The surrender to the ultra-Orthodox – the segregation, often by force, of bus lines; the violent segregation in Beit Shemesh – is not limited to Jerusalem and its environs. It made it to my hometown, Petah Tikva. MK Zahava Gal-On (Meretz) sent me the following placard, which was published before a feast of the Hassidic Rabbi of Mishkoltz in Petah Tikva. At the bottom of the placard (emphasis added by me), it calls for segregation of women and men in what is still public territory in Petah Tikva. Men are urged to approach the place from the corner of Salant and Herzl streets; women are asked to arrive from the corner of Ehad Ha’am and Hafetz Haim streets.

Placard announcing the presence of Chief Inspector Danino in a segregated event (Picture: MK Zahava Gal'on, used with permission)

Placard announcing the presence of Chief Inspector Danino in a segregated event (Picture: MK Zahava Gal'on, used with permission)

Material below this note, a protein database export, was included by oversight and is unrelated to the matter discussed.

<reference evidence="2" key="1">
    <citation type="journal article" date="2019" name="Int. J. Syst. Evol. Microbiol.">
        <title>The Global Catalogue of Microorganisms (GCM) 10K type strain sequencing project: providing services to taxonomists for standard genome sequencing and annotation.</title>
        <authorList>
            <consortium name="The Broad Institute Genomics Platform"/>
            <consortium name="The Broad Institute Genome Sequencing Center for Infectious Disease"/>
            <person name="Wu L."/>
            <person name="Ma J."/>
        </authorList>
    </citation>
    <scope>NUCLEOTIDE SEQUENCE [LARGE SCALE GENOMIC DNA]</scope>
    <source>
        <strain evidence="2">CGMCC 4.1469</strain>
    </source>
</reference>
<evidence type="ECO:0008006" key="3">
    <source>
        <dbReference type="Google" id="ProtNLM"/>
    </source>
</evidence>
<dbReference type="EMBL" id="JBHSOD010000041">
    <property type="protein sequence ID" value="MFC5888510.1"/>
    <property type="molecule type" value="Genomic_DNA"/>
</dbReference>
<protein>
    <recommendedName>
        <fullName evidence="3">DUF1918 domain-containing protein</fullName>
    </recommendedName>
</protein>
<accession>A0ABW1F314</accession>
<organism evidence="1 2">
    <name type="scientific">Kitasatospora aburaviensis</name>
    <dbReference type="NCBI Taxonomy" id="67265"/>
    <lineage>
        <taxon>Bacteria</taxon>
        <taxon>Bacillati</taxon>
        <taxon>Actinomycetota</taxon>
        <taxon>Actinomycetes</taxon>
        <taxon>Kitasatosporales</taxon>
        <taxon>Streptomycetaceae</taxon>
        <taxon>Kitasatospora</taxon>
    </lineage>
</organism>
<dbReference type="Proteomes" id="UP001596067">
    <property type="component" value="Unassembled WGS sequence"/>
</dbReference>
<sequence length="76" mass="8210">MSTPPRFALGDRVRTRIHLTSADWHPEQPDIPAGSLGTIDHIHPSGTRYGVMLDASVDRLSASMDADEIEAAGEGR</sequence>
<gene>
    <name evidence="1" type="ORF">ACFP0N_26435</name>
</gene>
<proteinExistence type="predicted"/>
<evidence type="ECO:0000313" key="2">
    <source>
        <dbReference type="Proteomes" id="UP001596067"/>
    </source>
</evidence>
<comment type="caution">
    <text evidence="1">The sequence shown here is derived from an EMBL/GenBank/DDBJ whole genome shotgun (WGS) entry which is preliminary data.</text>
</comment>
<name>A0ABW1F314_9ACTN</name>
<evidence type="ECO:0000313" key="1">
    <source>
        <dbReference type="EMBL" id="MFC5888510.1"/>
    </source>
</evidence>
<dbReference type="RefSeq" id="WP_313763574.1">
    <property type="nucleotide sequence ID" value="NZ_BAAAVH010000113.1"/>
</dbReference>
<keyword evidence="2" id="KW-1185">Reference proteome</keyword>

Of particular notes are the guests of honor. The first, somewhat reasonably, is the mayor, Yitzhak Ohayon. The second is… Chief Inspector Yohanan Danino, commander of the Israel Police. As Gal-On noted, “The decision of the HCJ forbidding gender segregation in the public sphere is just a recommendation.”

And an apparently not an important one at that, if the Chief Inspector allows himself to simply ignore it. You know – these are just women. An unimportant minority of 51%.

Before you go...

A lot of work goes into creating articles like the one you just read. And while we don’t do this for the money, even our model of non-profit, independent journalism has bills to pay.

+972 Magazine is owned by our bloggers and journalists, who are driven by passion and dedication to the causes we cover. But we still need to pay for editing, photography, translation, web design and servers, legal services, and more.